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View Full Version : Help from the pros needed...moving the camera thru a gooey substance



dblincoe
10-19-2011, 03:21 PM
Ok, gooey is not a medical term, but I am making a medical animation that the camera needs to move thru a gooey substance. Think chunky jello.

What do you think is the best way to do this. I've tried hypervoxels but can't get the look right and it falls apart when the camera is moving thru the substance.

Any ideas? Liquid sim? Morphs? others?

Thanks a bunch for your help! :help:

Afalk
10-20-2011, 02:43 AM
Have any reference images on "how" you need this substance to look? That would help a lot in coming up w/approaches.

AF

biliousfrog
10-20-2011, 08:48 AM
Some form of reference would be useful. If the substance is mostly a liquid then it could be quite tricky as there isn't anything for the viewer to reference when moving through it...think of footage shot underwater, the only clue as to where the footage is is the other objects in the same environment such as fish, plankton, coral etc.

If the 'chunks' are quite thick and the camera would push them aside rather than through you could create the lumps, create a morphed tunnel through them and have them be pushed away as you go through. This offers a way to control it: http://youtu.be/vYUM7Vg3Bvw

If you need to be in the substance, perhaps use small particles, bubbles etc. inside it and be sure to have refraction enabled to distort the environment around it. Some sort of animated bump or displacement will create the gloopy refractions.

BlueApple
10-20-2011, 09:03 AM
Agree with the first two responders- get some reference of what you want it to look like and you will be half way to your solution. My guess is that you want some kind of particulate suspended in the environment. Also, like biliousfrog said, what the light looks like on the interior walls may help sell the look.

dblincoe
10-20-2011, 10:20 AM
Wow thanks everyone for your replies! See the attached for a reference.
Think firm jello chunks in a slightly liquified jello.

I've tried hypervoxels and I just couldn't get it to look right. From the outside it was close but really fell apart when the camera traveled thru it.

I think the morph approach and the suspended particulates will work. Off to more testing...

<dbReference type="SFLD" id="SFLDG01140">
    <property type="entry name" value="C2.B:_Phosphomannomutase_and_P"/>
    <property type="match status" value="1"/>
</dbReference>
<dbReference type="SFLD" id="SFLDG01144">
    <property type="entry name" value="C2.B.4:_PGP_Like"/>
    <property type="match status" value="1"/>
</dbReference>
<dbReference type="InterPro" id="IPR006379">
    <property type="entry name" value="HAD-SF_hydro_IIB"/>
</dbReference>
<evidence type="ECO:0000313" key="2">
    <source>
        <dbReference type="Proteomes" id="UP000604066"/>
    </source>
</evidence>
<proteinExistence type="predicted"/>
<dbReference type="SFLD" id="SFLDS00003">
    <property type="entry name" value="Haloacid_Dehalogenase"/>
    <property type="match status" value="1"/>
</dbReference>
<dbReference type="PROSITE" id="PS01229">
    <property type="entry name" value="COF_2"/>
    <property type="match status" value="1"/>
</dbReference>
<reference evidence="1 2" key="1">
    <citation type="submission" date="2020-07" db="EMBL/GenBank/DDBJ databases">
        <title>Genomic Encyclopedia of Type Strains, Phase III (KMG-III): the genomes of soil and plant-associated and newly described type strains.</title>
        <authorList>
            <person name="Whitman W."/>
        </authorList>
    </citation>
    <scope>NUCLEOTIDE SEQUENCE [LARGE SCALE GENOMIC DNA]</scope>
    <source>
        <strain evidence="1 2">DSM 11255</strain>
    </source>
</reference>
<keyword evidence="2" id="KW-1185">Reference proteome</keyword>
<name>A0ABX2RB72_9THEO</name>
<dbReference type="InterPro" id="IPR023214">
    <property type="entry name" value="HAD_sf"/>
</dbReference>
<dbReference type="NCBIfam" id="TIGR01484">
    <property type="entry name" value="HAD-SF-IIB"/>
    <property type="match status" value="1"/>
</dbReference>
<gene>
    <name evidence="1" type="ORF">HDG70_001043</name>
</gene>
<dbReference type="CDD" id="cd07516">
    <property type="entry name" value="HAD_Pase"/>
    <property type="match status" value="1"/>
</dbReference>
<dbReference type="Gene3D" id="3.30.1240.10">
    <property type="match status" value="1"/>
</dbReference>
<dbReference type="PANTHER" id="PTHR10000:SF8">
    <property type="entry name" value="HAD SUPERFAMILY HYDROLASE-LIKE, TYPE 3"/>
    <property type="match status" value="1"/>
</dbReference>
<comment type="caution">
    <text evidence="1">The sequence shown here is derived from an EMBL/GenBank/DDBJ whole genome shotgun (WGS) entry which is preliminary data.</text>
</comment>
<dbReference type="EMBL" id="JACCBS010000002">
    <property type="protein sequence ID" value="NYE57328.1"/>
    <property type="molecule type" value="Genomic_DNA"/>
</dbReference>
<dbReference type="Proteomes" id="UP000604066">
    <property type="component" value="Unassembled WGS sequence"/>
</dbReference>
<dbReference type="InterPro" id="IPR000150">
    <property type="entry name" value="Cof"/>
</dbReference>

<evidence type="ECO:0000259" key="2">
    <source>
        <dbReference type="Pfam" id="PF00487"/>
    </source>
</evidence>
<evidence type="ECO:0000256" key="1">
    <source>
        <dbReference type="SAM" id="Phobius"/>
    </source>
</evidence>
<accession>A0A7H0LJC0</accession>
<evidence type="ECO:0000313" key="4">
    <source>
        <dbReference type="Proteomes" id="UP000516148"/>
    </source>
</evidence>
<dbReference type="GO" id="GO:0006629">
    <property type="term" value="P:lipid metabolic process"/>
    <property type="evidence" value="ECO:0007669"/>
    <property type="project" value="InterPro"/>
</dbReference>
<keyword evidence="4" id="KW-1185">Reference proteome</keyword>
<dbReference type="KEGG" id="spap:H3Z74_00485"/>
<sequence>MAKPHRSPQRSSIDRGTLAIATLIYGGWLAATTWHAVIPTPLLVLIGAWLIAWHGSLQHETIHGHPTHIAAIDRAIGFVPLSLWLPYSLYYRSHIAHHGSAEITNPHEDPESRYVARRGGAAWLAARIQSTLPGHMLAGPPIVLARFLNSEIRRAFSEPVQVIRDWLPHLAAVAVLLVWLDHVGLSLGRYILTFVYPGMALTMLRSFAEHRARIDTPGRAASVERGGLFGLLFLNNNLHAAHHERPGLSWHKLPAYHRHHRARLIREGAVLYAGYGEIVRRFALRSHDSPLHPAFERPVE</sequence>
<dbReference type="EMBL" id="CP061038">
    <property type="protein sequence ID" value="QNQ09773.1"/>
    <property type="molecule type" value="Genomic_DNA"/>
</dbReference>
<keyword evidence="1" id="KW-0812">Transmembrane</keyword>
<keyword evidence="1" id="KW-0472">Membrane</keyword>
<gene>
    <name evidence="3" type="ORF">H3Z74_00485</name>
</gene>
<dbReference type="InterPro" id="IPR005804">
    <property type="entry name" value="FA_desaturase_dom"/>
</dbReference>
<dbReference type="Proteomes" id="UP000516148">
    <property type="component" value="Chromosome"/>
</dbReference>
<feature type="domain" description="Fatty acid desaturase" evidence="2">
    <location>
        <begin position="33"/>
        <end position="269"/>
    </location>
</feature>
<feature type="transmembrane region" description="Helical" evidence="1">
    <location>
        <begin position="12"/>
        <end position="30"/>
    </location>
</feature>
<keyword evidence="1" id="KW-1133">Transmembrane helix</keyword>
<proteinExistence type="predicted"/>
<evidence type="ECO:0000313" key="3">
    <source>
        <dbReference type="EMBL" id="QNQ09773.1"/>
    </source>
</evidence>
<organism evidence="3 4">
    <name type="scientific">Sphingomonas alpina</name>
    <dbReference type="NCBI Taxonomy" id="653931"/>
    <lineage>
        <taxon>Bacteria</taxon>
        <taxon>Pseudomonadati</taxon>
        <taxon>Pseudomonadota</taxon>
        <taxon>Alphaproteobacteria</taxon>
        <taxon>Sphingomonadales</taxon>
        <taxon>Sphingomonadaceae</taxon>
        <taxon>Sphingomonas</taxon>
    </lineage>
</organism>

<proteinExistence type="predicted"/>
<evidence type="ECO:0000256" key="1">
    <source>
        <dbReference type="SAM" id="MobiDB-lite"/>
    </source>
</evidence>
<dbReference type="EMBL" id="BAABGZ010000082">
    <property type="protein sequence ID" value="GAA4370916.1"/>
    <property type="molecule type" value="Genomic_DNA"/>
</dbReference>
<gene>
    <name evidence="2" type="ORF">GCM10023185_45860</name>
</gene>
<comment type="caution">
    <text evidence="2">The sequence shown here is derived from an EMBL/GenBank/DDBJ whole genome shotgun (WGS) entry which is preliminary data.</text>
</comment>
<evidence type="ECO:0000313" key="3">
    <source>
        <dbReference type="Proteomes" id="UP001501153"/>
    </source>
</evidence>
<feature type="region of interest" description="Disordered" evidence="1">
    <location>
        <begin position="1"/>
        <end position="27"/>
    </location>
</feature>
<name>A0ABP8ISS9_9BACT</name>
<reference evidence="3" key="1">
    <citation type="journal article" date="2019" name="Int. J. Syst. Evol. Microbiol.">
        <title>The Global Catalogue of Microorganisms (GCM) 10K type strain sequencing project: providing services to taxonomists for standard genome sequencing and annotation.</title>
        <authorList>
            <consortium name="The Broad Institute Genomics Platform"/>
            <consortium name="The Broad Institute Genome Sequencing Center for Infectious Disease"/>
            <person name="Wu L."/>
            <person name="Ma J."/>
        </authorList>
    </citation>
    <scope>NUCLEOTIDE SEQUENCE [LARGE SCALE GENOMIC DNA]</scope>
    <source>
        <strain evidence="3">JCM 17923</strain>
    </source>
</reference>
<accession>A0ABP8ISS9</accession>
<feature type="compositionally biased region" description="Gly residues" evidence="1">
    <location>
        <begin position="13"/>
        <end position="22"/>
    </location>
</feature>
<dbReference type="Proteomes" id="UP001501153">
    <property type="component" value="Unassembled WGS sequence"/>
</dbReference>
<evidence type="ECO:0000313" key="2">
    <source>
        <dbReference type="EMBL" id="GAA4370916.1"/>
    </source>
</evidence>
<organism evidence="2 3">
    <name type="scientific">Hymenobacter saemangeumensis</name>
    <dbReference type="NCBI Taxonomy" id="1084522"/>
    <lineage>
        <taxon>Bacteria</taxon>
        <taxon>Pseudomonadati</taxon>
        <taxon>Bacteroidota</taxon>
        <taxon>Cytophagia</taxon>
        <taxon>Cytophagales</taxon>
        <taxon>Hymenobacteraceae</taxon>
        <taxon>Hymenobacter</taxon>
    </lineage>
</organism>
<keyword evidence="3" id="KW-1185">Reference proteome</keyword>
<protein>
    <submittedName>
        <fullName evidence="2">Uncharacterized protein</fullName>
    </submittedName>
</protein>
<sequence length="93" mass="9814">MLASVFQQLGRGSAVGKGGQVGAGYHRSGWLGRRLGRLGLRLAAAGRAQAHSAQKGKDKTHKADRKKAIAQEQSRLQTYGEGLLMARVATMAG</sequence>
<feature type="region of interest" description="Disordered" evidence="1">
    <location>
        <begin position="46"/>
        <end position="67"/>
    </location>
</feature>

If you have any other ideas keep them coming! It will probably be a mixture of everything!


Thanks all!

mummyman
10-20-2011, 02:59 PM
Is this just a fast transition to another level of detail? If so, you can use "cheats" in After Effects using animated fractal noises. Or a seperate layer of spheres that match the coloring and blur the hell out of them and move them past the camera. That could yield some great results if done fast.

Dexter2999
10-20-2011, 06:02 PM
The problem with the reference is that it is the surface which has the light reflected on it. Like the difference between shooting the oceans surface and shooting underwater, your final product won't/shouldn't match.

The light inside the substance would probably be diffuse and devoid of high lights.

dblincoe
10-20-2011, 06:39 PM
The problem with the reference is that it is the surface which has the light reflected on it. Like the difference between shooting the oceans surface and shooting underwater, your final product won't/shouldn't match.

The light inside the substance would probably be diffuse and devoid of high lights.

Yes...however this "liquid" has some particles and clumps that are more firm or denser than the liquid portion. Also the Dr. that I am working with often refers to it as glistening and glowing.
True that the inside will look different than the outside. I'll try to post some of my attempts soon.

Thanks for your help!

nickdigital
10-20-2011, 06:43 PM
Maybe you can have a point cloud with hypervoxels on them. Then parent a collision object to the front of your camera so you can push the particles to the side.